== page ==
The New York State Comptroller's office announced yesterday it will refund $360 million of outstanding general obligation bonds later this month.
The refunding will be handled through an underwriting group led by the investment banking firms of Merrill Lynch & Co. and Goldman Sachs & Co.
The state will price a bond deal of just over $360 million to refund these securities that it issued between 1983 and 1985 at higher interest rates, according to an underwriter in the syndicate.
Officials in the state comptroller's office and the state Division of Budget are also examining the possibility of refunding bonds issued before 1983, said Robert R. Hinckley, a spokesman for state Comptroller Edward V. Regan.
The refunded bonds have maturities ranging from 1994 to 2015. The state will price the deal during the week of July 20.
The last time the state refunded bonds, in August 1986, it replaced $404 million in higher-coupon debt at lower interest rates with present value savings of $32 million, Mr. Hinckley said. He added that this year's savings would be "substantial," but refused to elaborate.
State finance officials and analysts who cover the state's credit market activities say there is nothing unusual about the refunding plan, given the historically low level of interest rates in the municipal bond arena.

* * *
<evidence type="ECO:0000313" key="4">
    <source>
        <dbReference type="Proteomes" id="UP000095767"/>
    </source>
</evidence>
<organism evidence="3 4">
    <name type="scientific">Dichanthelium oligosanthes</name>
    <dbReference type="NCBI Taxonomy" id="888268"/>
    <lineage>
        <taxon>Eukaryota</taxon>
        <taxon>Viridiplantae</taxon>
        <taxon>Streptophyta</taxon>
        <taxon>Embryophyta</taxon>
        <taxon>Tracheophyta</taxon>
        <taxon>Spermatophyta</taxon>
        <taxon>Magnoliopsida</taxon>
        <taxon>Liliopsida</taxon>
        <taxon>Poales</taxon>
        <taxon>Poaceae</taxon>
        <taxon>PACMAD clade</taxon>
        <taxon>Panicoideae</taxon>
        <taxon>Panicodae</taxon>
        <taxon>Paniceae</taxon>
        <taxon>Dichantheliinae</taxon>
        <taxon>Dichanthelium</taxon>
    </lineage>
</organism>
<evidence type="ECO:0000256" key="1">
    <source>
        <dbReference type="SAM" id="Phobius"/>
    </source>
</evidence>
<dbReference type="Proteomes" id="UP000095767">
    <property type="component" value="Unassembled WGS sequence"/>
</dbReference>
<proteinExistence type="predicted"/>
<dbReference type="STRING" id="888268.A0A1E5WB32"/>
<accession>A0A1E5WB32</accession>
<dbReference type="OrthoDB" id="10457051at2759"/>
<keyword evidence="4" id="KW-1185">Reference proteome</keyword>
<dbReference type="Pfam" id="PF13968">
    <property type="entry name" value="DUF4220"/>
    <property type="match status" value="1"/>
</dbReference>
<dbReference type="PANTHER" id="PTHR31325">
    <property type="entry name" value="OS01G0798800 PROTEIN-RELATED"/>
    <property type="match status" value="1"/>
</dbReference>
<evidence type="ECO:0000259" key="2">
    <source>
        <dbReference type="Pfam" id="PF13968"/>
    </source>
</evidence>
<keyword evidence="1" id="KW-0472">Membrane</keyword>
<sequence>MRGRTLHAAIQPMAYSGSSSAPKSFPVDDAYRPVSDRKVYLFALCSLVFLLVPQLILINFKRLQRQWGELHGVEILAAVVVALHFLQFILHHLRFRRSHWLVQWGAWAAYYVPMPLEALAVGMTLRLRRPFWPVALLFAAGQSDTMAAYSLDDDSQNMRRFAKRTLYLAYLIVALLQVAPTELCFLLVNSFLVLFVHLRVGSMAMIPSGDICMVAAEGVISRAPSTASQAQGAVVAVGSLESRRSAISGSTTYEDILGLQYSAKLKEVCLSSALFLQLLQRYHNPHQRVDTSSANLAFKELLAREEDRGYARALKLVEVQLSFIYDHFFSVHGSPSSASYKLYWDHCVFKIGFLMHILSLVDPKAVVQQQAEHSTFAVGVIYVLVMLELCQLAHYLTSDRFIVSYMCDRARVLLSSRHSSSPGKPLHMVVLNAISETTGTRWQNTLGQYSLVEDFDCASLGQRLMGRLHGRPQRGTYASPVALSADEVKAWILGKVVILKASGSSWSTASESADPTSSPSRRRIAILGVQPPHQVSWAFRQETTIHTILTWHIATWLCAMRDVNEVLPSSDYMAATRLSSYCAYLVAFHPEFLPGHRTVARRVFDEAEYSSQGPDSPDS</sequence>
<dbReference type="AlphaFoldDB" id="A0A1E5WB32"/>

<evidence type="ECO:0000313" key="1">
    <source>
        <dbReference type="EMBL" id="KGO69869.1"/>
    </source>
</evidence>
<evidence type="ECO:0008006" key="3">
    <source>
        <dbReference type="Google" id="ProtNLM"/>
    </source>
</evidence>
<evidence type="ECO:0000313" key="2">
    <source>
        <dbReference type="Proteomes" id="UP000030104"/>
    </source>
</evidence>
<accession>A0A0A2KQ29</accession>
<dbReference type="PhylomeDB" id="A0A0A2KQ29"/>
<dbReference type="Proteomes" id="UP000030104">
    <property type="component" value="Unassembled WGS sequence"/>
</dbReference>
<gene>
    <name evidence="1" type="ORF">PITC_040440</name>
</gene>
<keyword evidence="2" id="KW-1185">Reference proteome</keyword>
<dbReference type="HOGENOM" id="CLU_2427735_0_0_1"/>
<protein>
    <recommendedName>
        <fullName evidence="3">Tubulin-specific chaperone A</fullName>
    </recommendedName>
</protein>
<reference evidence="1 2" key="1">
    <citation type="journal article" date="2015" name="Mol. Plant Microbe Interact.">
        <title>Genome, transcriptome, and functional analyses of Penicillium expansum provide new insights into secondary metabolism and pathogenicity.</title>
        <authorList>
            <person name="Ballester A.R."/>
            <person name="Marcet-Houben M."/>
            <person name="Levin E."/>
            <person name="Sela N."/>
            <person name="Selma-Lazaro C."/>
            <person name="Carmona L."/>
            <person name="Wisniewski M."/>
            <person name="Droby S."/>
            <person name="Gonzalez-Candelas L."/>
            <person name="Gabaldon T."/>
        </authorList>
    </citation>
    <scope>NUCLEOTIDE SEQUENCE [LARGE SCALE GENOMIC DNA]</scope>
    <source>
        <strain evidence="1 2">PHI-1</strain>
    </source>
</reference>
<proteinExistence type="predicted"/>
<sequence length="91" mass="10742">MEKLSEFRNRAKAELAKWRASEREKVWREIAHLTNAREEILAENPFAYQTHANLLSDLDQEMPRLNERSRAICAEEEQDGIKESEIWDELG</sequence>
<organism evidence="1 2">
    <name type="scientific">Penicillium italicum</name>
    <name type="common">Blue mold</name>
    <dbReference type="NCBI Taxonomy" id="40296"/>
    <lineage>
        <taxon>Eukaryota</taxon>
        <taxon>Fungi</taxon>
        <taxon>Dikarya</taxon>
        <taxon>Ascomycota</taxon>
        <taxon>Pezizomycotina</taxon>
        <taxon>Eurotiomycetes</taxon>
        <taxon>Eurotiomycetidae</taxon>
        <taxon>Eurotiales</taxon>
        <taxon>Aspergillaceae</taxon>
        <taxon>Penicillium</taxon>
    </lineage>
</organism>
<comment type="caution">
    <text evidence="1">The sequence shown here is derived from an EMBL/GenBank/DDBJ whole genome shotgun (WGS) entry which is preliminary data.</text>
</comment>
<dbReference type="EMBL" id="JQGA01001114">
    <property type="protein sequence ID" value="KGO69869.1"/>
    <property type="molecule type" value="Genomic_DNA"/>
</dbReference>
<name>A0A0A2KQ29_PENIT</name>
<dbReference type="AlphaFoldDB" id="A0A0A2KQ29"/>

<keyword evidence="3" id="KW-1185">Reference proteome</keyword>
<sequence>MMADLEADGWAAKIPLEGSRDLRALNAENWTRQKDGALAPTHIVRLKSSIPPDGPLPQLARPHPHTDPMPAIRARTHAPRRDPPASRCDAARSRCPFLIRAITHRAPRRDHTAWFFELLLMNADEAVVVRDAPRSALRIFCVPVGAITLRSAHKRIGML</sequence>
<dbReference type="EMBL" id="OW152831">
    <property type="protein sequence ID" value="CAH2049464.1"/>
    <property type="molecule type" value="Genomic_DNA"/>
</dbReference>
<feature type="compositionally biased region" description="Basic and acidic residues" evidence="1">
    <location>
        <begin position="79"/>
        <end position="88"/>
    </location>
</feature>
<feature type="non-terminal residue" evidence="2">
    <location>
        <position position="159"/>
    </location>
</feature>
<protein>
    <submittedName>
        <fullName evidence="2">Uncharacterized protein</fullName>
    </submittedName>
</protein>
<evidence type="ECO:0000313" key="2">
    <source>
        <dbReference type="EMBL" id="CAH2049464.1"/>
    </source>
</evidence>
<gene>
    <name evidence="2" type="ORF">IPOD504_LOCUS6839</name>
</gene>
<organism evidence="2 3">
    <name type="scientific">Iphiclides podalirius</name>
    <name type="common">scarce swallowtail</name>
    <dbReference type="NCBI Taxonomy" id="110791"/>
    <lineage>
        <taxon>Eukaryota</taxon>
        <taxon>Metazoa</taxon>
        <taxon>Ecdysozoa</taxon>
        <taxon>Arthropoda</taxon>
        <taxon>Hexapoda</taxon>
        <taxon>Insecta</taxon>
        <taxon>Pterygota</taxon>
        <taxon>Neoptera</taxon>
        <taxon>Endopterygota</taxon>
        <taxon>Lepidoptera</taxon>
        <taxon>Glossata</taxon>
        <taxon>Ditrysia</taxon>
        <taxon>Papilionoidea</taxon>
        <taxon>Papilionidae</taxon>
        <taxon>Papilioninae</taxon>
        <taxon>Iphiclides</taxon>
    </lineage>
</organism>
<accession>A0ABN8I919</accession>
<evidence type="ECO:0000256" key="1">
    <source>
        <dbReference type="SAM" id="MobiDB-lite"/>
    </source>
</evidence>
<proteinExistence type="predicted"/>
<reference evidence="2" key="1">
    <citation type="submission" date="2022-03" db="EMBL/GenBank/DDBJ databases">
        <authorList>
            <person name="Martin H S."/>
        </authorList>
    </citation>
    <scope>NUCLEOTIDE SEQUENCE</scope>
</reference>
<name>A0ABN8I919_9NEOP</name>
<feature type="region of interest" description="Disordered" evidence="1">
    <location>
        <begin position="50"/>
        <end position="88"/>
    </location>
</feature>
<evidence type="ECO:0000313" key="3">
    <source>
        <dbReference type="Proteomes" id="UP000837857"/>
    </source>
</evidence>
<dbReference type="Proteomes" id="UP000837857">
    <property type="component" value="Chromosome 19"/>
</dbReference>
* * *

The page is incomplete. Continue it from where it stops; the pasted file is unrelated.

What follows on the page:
Last Thursday, the Federal Reserve Board cut two keys levels of short-term credit, reducing its federal funds interest-rate target 50 basis points to 3 1/4% and the discount rate 50 basis points to 3%.
The generally low level of interest rates has had a significant impact on the municipal bond market. For example, the Bond Buyer's 20-bond index of general obligation bonds has declined to its lowest level in nearly 13 years, dropping four basis points last week, to 6.38% from 6.42%. The index is at its lowest level since Aug. 30, 1979, when it was at 6.36%.
The tax-exempt sector has also been bolstered by expectations of the July 1 call date, expected to produce $8 billion in municipal redemptions. Many market observers predicted that investors would replaced redeemed securities in the following weeks with newly issued notes and bonds.
"This is really a no-brainer, given the fact that the index is at a decade low," said Nicole Anderes, manager of research at Roosevelt & Cross Inc., an investment banking firm specializing in New York State credits. "This is a straightforward refunding."